the East Asian Tigers in the 70s and 80s, and to some extent, even in
the 90s.

And yet, we hear experts, both foreign and domestic, proselytizing
about the benefits of liberalization in the most conventional sense of
the word. Multilateral institutions, research institutions, and lobby
groups have attributed our poor economic performance to insufficient
liberalization, while countries that have done much less liberalization
than we have are the top performers of the day.

Dani Rodrik, a star professor at the Kennedy School of Government in
Harvard University, has been a unwavering and consistent critic of the
standard prescriptions to liberalize, privatize, and deregulate. One of
his main points in a recent paper is that more and more, the WTO and
multilateral lending agencies have come to view the goals of promoting
development and maximizing trade as synonymous, to the point where the
latter now easily substitutes for the former. At the same time, they
have come to conclusively assume that lower trade barriers necessarily
maximizes trade. These, he says, have led to a confounding of means and
ends.

Rodrik powerfully points out that trade is but only a means to an end.
Trade, after all, has no normative significance, and is only useful
insofar as it serves broader developmental goals. That trade volumes,
average tariff rates, and even effective protection rates are used as
measures of how well the system is working is clear evidence of this
folly. The goal of economic activity, after all, is not simply to
expand trade but rather to uplift standards of living.

Rodrik proposes a number of principles which can help civil society
organizations, members of the academe, and even government approach the
issue of trade within the context of development, of which two are made
mention of here.

First, trade rules, according to Rodrik, have to allow for diversity in
national institutions and standards. This means that the World Trade
Organization should not seek to harmonize all our trade-related
institutions but instead seek to facilitate peaceful coexistence among
our national institutions and those of others.

Universal requirements for sound economic advancement can be embodied
in diverse institutional arrangements, as has been shown by the
unorthodox institutional arrangements of countries like China, India,
and Viet- nam. The logic behind this is that development needs and
countries are highly country-specific. Therefore, the institutions
needed to address them will also differ from country to country. There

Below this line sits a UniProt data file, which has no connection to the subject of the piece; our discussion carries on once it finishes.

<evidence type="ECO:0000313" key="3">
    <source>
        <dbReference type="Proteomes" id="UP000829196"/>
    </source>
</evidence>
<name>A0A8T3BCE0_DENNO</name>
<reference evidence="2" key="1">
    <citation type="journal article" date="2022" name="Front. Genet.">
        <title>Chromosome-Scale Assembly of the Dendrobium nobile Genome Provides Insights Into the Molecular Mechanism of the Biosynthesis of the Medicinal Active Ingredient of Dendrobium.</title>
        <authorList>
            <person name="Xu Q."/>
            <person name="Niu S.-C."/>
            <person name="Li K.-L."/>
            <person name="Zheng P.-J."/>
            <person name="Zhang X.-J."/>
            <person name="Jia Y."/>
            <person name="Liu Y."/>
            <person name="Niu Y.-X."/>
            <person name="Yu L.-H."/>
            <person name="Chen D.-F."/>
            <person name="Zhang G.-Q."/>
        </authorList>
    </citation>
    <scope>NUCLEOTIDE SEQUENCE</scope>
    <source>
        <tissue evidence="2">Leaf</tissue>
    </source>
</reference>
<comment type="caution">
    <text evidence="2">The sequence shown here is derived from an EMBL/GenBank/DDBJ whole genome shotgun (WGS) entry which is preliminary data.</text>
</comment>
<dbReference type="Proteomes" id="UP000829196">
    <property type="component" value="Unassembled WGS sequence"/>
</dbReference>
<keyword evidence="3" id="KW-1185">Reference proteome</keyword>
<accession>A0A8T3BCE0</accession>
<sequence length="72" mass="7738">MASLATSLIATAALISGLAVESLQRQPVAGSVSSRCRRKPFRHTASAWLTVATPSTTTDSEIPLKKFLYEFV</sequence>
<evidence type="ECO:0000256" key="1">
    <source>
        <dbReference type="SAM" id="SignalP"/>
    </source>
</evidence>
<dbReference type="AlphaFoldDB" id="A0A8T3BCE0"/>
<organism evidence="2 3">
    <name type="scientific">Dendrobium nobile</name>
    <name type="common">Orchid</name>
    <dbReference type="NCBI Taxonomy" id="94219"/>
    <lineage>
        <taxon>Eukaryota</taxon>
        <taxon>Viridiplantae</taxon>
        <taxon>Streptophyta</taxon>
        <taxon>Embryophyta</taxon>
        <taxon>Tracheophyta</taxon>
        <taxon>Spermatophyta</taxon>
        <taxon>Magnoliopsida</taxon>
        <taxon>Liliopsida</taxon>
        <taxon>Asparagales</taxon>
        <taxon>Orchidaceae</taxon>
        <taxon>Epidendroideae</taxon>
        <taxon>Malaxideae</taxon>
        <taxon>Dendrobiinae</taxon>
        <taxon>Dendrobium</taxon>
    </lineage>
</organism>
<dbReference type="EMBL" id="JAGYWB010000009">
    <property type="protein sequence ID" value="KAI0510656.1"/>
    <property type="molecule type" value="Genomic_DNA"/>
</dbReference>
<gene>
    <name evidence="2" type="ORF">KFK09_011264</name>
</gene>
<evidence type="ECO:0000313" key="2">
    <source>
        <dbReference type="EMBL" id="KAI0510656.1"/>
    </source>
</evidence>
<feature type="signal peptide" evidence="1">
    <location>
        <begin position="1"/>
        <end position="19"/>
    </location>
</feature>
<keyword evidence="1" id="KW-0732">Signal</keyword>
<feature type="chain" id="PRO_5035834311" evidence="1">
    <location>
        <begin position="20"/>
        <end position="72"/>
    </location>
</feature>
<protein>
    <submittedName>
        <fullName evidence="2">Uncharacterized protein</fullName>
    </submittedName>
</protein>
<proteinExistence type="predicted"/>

is no reason to believe whatsoever that one recipe can solve everyone’s
problems. Investment strategies, property rights systems, competition
policy must all be designed in a way that is cognizant of domestic
context.

Secondly, countries should be guaranteed the right to protect their own
institutions and development priorities. In particular, the WTO should
allow countries to uphold national standards and policies in sensitive
areas when trade demonstrably undermines domestic practices. At the
same time, the WTO should defer to other international agencies
regarding its definitions of development, labor standards, etc, since
these are well beyond the areas of its competence.

Finally, Rodrik also points out that if there is one sort of
liberalization that can help developing countries significantly, it is
that of temporary labor migration. With their army of surplus labor,
the developing world can very well use access to the employment markets
of developed countries. Coupling such with policies such as return
incentives and strictly temporary work visas with huge pecuniary
measures, temporary labor migration can greatly alleviate poverty in
the developing world, as well as create dynamic spillovers into the
rest of the economy. This is an option that the Philippines can
explore, given that we are already a major source of skilled labor to
other countries.

To quote Rodrik, “Trade has become the lens through which development
is perceived, rather than the other way around.” This is a problem that
must be addressed very soon. Currently, developing countries have ceded
much policy space to address developmental needs in the hopes of
expanding trade. The only way to properly assess the benefits of
globalization is to look at reality honestly. Only after doing so can
we create system of “global governance of trade as if development
really mattered.”